Hundreds of handheld luminaria will replace the Claremont McKenna College track stadium lights Saturday, April 5. The Luminaria Ceremony is part of the Claremont edition of the American Cancer Society’s (ACS) Relay for Life, the goal of which is “to create a world with more birthdays.”
Run at the 5Cs by the Claremont Colleges Against Cancer (CCAC) organization, the event will provide an opportunity for both fun and fundraising to further the fight against cancer. The 5C event, with a birthday party theme, promises “24 hours of fun, friendship and fighting back” for students and faculty and staff members, as well as the greater Claremont community.
The Relay for Life activities begin with an opening ceremony on Saturday at 11 a.m. on the CMS Track. The opening ceremony kicks off the festivities by celebrating cancer’s frontline fighters—those who have battled or are battling cancer. At the outset of the relay, there will be a “Survivors Lap,” during which cancer survivors will circle the track to musical accompaniment and the cheers of a crowd that will include other Relay for Life participants. The Survivors Lap celebrates not only the individual victories of survivors, but also the efforts of all those who have fought to vanquish cancer.
For the Luminaria Ceremony, which will occur Saturday at 8 p.m., participants will take part in a display of handheld luminary in an effort to light up the darkness both physically and symbolically.
Also included is the Fight Back Ceremony, a more personal component of the event. This ceremony is meant to represent the personal commitments each participant makes to saving lives by fighting the war against cancer until it is won. These commitments are made to the self, loved ones, and those who have been lost, making the battle a daily fight as long as necessary.
Interspersed among these more formal ceremonies, the CCAC has planned a variety of other fun activities to be enjoyed by all. These include water balloon fights, a cappella performances from 5C groups, video games, karaoke, cake decorating, improv performances, and movies.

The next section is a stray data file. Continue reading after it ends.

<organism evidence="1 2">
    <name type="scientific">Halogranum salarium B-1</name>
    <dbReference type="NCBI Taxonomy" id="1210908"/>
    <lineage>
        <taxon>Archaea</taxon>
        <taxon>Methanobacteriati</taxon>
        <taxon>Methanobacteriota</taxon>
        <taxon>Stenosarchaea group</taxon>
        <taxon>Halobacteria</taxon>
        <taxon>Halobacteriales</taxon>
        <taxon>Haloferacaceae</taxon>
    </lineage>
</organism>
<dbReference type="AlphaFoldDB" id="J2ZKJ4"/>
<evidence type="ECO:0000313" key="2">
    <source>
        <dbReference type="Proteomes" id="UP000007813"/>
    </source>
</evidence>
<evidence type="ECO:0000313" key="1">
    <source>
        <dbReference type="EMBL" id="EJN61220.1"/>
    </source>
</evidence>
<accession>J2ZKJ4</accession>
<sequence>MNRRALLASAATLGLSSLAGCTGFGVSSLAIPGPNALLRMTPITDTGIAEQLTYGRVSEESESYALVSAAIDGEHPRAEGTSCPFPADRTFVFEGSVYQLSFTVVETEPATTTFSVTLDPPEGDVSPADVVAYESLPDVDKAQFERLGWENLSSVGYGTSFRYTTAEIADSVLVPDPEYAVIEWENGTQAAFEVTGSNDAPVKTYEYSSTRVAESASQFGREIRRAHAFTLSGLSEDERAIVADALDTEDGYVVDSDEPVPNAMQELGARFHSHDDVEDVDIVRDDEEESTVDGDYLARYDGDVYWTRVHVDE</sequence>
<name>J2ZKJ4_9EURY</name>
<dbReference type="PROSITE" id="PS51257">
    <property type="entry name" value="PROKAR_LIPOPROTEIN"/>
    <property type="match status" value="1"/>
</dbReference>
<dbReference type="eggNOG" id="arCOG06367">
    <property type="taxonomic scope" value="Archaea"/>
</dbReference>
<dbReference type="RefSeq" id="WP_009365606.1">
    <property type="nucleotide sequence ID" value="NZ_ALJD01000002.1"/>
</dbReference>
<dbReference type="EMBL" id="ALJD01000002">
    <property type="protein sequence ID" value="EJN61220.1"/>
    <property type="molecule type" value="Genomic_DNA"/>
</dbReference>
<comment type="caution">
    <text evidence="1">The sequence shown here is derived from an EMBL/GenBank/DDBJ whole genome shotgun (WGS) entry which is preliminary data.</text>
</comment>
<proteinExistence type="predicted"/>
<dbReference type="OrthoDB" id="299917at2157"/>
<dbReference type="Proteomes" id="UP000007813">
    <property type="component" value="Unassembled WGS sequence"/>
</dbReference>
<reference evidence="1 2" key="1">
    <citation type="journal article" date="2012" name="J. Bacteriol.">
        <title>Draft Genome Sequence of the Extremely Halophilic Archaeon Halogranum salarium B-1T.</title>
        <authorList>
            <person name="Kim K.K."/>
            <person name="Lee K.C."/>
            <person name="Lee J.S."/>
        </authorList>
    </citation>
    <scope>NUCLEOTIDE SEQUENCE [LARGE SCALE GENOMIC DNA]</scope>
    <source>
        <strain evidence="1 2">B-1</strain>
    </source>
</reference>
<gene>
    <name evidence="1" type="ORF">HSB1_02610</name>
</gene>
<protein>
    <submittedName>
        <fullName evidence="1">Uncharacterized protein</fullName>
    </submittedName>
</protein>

The centerpiece activity, of course, is the relay itself. The relay continues throughout the night, with team members camping out in tents when they are not actually on the track. Each team must have at least one member on the track, whether running or walking, at all times during the 24-hour period to serve as a reminder that cancer never sleeps. Although many people participate as a team, individual relay participants are also encouraged to sign up.
Along with remembering and honoring those who have battled cancer, the Relay for Life is also a fundraiser to earn money for ACS’ patient support and cancer research projects. The funds donated will support research into the ways that individuals can lower their risk of cancer and efforts to raise awareness about cancer.
Relay for Life’s effects go far beyond the money they raise. For Becky Gold SC ’15, the CCAC production co-chair, Relay for Life has been a great personal help. Gold was diagnosed with cancer during her senior year of high school, three months before she participated in her first Relay for Life.
She said that she was initially hesitant to participate.
“I wasn’t sure I was ready to handle an event that was about cancer for 24 hours,” she said.
Ultimately, however, her best friend persuaded her to participate, and the event was a profound experience for her.
“Participating in Relay that year gave me more hope of beating cancer than anything else had,” Gold said. “Relay was a key factor in coming to terms with having cancer at 17.”
Relay for Life organizers strive to create an environment that is both inspiring and fun for all involved.
“Relay has a place for everyone,” Gold said. “Whether you had cancer, a family member had cancer, or a friend or teacher or pet, there’s a way to honor each and every person. Also, it’s just so much fun; there’s an endless amount of things to do. Relay manages to strike a wonderful balance between amazingly fun and incredibly touching.”
CCAC is the Claremont contingent of the nationwide Colleges Against Cancer organization, which involves students and faculty and staff members in the fight to eliminate cancer. Other CCAC projects have included involvement in the Purple Roads campaign in February, which raised $1 million nationally to fight cancer; the Women’s Cancer Health Workshop in February at Pomona College; and the Breast Cancer 5-kilometer event.
At press time, more than $36,000 in donations have been raised. Relay for Life participants, survivors, donors, and volunteers can sign up, donate, and get more information about the event by contacting email@example.com and visiting relayforlife.org/claremontcollegesca. Registration is $10. The Facebook event can be found at facebook.com/events/288650151289221.